The voices came from about 5,000 United Mine Workers of America (UMW) members and their families along with other unions such as the Boilermakers Union and the Brotherhood of Electrical Workers International (IBEW) marching through the streets.

    August 1, 2014

  • West Africa Ebola outbreak tops 700 deaths

    Security forces went house-to-house in Sierra Leone’s capital Thursday looking for Ebola patients and others exposed to the disease as the death toll from the worst recorded outbreak in history surpassed 700 in West Africa.
    U.S. health officials urged Americans not to travel to the three countries hit by the medical crisis:  Guinea, Sierra Leone and Liberia.

    July 31, 2014

  • Sunburn isn't the only sign of summer that can leave you itchy and blistered

    You've got a rash. You quickly rule out the usual suspects: You haven't been gardening or hiking or even picnicking, so it's probably not a plant irritant such as poison ivy or wild parsnip; likewise, it's probably not chiggers or ticks carrying Lyme disease; and you haven't been swimming in a pond, which can harbor the parasite that causes swimmer's itch.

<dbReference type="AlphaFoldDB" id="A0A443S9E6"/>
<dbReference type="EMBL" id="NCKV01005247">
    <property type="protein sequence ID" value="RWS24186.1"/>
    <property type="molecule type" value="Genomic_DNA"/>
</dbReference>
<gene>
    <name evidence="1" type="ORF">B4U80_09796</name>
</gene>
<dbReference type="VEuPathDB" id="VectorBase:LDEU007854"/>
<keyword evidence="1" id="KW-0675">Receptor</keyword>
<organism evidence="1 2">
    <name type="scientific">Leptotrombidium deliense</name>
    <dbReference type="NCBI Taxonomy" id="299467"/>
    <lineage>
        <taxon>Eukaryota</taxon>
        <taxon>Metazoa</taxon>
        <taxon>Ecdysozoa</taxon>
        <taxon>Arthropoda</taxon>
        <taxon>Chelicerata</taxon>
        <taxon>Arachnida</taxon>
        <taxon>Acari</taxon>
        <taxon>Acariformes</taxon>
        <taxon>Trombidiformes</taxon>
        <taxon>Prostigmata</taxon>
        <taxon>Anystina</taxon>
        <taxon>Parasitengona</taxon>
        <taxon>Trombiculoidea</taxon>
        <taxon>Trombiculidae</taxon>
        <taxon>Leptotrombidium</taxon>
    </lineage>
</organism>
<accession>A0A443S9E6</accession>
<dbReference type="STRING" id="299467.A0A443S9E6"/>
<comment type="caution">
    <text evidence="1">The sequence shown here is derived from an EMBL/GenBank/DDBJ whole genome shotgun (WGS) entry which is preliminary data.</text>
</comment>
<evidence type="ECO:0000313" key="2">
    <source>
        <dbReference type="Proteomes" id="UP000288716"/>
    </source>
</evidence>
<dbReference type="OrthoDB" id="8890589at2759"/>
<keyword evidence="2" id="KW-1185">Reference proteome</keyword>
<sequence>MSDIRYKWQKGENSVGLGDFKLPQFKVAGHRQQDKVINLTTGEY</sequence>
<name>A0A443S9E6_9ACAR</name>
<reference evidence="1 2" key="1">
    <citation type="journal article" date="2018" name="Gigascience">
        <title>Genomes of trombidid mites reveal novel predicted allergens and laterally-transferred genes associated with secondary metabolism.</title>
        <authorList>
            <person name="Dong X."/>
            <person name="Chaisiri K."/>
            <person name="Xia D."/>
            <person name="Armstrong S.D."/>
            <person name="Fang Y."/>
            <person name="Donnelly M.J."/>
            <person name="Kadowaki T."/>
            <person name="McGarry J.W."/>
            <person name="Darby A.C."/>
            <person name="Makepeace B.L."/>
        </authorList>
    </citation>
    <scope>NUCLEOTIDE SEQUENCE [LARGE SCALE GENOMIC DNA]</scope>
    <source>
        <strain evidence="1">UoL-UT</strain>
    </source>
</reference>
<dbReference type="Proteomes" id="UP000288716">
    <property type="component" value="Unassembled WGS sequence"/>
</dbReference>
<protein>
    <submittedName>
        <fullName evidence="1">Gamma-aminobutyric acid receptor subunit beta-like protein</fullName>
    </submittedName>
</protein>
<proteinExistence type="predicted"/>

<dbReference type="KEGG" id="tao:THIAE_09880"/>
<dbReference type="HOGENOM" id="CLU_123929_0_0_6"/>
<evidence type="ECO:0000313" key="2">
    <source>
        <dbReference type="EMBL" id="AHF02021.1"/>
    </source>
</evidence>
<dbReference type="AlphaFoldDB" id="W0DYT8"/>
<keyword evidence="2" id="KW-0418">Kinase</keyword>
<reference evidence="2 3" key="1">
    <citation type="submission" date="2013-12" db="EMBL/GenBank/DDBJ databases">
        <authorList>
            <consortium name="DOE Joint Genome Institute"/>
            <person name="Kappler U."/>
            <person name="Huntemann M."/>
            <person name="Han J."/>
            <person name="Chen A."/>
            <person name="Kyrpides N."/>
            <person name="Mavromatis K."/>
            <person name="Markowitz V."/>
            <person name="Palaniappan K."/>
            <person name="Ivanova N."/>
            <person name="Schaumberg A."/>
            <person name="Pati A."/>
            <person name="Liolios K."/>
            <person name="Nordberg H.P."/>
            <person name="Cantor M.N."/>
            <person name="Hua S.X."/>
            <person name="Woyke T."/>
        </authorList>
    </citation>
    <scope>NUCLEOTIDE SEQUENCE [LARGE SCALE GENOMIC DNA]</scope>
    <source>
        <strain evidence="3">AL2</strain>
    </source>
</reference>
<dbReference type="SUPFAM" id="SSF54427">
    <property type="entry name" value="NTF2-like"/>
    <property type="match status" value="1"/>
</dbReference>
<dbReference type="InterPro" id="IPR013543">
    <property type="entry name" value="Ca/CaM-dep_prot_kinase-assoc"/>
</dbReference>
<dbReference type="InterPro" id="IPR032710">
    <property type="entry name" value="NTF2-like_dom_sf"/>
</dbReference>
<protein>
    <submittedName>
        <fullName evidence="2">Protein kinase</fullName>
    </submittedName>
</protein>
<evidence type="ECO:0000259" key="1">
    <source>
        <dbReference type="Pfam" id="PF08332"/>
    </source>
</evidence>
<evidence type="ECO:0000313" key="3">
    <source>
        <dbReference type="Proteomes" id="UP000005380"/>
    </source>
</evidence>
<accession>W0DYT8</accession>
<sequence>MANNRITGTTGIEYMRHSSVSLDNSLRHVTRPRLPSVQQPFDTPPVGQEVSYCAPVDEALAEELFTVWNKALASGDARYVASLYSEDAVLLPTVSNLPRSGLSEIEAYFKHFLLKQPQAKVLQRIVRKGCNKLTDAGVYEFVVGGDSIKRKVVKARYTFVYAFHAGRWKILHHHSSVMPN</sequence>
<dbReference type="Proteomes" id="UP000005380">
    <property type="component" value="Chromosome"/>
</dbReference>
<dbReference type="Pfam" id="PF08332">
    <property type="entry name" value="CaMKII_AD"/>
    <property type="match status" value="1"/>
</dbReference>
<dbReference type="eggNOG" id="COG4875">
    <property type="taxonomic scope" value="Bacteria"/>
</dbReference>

July 31, 2014

  • The virtues of lying

    Two computational scientists set out recently to simulate the effects of lying in a virtual human population. Their results, published in the Proceedings of the Royal Society B, show that lying is essential for the growth of a cohesive social network.

    July 31, 2014

  • lockport-police.jpg Police department turns to Facebook for guidance on use of 'negro'

    What seems to be a data entry mistake by a small town police department in western New York has turned into a social media firestorm centered around the word "negro" and whether it's acceptable to use in modern society.

    July 31, 2014 3 Photos

  • Screen Shot 2014-07-31 at 2.12.55 PM.png VIDEO: Five-year-old doesn't want her brother to grow up

    Sadie, an adorable 5-year-old from Phoenix, wants her brother to stay young forever, so much so that her emotional reaction to the thought of him getting older has drawn more than 10 million views on YouTube.

    July 31, 2014 1 Photo

Local News
AP Video
Congress Approves Iron Dome Funding Raw: House OKs Bill for Border Crisis Funds Rare Whale Fossil Pulled From Calif. Backyard Denver Celebrates Pot at the County Fair Escaping Email: Inspired Vision or Pipe Dream? Obama Calls on Hamas to Release Israeli Soldier Hispanic Caucus Slams GOP for Border Bill Shifts Obama: GOP Not Even Trying to Solve Immigration Emory Prepares to Treat American Ebola Cases US Employers Add 209K Jobs, Rate 6.2 Pct House GOP Optimistic About New Border Bill Four Rescued From Crashed Plane Clinton Before 9-11: Could Have Killed Bin Laden Couple Channel Grief Into Soldiers' Retreat WWI Aviation Still Alive at Aerodrome in NY Raw: Woman Who Faced Death Over Faith in N.H. Russell Simmons, LL Cool J Visit Youth at Jail Raw: Obama Gets Hug From Special Olympian US, UN Announce Deal on Gaza Cease-Fire Despite Moratorium, Detroit Water Worries Remain
Sister Newspapers' News